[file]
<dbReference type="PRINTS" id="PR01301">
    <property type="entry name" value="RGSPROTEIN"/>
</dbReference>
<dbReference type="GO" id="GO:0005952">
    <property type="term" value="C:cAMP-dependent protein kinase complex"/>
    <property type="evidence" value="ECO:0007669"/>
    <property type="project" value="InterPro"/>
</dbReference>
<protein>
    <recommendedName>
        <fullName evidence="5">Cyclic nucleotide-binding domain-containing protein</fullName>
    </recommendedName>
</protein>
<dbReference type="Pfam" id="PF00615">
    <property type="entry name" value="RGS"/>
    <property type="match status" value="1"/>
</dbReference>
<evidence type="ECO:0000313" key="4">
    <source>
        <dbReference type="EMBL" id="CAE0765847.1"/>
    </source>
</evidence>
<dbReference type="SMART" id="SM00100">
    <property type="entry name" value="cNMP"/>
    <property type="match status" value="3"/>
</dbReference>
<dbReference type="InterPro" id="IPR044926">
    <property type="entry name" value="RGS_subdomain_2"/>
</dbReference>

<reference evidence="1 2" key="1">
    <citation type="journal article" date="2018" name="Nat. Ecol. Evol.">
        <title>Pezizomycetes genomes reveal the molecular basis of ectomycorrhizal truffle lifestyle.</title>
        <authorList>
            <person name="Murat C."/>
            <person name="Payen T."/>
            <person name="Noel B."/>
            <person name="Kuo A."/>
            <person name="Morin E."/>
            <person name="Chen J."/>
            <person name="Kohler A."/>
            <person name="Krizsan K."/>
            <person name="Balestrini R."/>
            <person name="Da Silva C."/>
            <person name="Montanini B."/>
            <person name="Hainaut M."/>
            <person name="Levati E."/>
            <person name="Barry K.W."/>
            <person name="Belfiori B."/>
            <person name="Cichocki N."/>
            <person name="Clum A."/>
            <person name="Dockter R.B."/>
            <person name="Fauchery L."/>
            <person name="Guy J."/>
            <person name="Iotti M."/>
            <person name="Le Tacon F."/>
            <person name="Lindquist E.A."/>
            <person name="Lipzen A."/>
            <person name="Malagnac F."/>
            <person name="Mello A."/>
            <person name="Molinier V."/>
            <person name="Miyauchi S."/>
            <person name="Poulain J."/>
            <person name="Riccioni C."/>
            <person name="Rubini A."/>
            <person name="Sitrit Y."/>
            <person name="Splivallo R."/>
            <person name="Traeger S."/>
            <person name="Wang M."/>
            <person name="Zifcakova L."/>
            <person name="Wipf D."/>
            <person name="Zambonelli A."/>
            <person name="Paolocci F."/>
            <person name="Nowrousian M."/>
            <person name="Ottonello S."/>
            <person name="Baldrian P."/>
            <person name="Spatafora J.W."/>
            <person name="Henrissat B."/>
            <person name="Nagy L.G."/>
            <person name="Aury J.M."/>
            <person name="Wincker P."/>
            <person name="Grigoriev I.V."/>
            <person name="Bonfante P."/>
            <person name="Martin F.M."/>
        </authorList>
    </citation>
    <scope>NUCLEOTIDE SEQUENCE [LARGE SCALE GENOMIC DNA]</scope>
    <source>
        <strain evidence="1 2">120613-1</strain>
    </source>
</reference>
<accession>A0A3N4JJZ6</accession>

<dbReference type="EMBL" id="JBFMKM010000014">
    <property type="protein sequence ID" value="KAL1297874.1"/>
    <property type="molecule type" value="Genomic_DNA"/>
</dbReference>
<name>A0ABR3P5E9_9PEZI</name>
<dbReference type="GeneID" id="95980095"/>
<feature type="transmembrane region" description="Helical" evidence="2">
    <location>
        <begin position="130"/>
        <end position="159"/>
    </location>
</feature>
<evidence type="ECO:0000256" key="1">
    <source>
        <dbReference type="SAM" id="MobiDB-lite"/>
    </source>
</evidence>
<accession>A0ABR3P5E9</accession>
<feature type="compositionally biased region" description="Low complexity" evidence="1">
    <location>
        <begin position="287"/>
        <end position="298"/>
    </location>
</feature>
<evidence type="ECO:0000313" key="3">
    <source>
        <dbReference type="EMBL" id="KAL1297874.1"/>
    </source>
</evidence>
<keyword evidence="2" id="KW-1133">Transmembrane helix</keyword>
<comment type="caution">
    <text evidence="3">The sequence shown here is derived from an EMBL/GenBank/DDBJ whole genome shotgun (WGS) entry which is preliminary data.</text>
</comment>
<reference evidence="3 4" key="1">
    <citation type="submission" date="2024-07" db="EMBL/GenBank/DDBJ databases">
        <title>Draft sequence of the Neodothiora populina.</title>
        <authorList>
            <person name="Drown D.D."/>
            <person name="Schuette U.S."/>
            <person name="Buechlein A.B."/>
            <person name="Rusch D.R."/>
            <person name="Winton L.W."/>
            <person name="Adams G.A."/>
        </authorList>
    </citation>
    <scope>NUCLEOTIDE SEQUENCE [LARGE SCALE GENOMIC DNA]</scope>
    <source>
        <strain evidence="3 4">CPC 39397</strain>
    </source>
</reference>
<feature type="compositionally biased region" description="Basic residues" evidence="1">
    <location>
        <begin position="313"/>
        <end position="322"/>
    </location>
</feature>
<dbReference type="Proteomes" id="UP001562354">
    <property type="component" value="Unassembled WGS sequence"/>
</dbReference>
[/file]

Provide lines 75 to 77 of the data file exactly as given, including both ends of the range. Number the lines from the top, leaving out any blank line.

            <person name="Baldrian P."/>
            <person name="Spatafora J.W."/>
            <person name="Henrissat B."/>